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If you are thinking about visiting Greece....

If you are thinking about visiting Greece....

Old Nov 5th, 2010, 12:37 AM
  #1  
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If you are thinking about visiting Greece....

...then please consider this:

http://www.athensclassicmarathon.com/

I am a Greek myself and pretty much agree with the sentiment of that plea. Although a blow to our tourism will hurt a lot my country short-term, what is happening right now is even worse in the long run.
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Old Nov 5th, 2010, 01:05 AM
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From here in Greece, thankyou for your helpful link (NOT!)
It's not the big guys that get hurt first (if at all) from lack of tourists, it's the ordinary families. It will take years to have an effect on the people at the top, by then it's too late for many of us at the bottom.
I have several friends who have gone out of business, or are struggling, not because of the Greek economic crisis, but the global one that has already resulted in lower tourist numbers.
Thankfully I know there are many that will still come to Greece, no matter what.
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Old Nov 5th, 2010, 01:34 AM
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I'm sorry, I do understand that people who depend on tourism directly (like you maybe ?) will be hurt immediately, and are already struggling. A fall in tourism will in fact affect EVERYONE, since it is Greece's top "industry". However, we have proved that we are completely incapable of sorting things out ourselves. We need help from outside, and this help should be in a different form than allowing the pioneers of bankraptcy to continue in the same way. Already, AFTER the help from IMF, international organizations report that Corruption has INCREASED in the country and Transparency as well as the Ease of Doing Business indexes are DOWN. Things are getting worse, simply because the same persons who have been catastrophic to the country are in the lead. The total of Greece's debt is just a small fraction of "commissions" collected by "middle-men" in military and other deals (eg Siemens).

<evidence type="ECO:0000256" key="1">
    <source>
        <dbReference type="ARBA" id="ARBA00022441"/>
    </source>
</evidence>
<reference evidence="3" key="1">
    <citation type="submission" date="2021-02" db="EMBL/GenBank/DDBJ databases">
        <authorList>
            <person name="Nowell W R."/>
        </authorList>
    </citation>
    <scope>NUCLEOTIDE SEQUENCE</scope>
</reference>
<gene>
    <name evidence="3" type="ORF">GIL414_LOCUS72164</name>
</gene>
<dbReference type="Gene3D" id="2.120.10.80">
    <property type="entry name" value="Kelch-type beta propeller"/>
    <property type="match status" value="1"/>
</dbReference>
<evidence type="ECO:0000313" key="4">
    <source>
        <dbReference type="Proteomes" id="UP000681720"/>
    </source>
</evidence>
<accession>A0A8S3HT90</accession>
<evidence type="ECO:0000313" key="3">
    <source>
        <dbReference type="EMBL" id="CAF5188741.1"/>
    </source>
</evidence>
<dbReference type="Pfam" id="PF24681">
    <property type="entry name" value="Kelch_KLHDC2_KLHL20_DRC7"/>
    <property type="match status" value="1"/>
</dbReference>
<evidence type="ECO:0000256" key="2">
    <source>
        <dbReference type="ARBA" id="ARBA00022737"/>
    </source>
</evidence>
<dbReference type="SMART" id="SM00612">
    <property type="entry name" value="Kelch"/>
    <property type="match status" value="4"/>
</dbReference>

I can understand your anxiety, but the global economic crisis has hurt much less other touristic destinations, directly antagonistic to Greece. The devaluation of Greek tourism is also directly related to corruption and incompetence in the country.
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Old Nov 5th, 2010, 02:08 AM
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And I'm not saying that the people at the top will be hurt, financially speaking. They are set for life, and their children and grandchildren as well. We just need some form of pressure so we can see some ministers, media owners, etc behind bars. Today we have former ministers going around free when they have ADMITTED to bribery and money laundering. The Greek people are too stupid, too tired, too exhausted to remedy the situation themselves.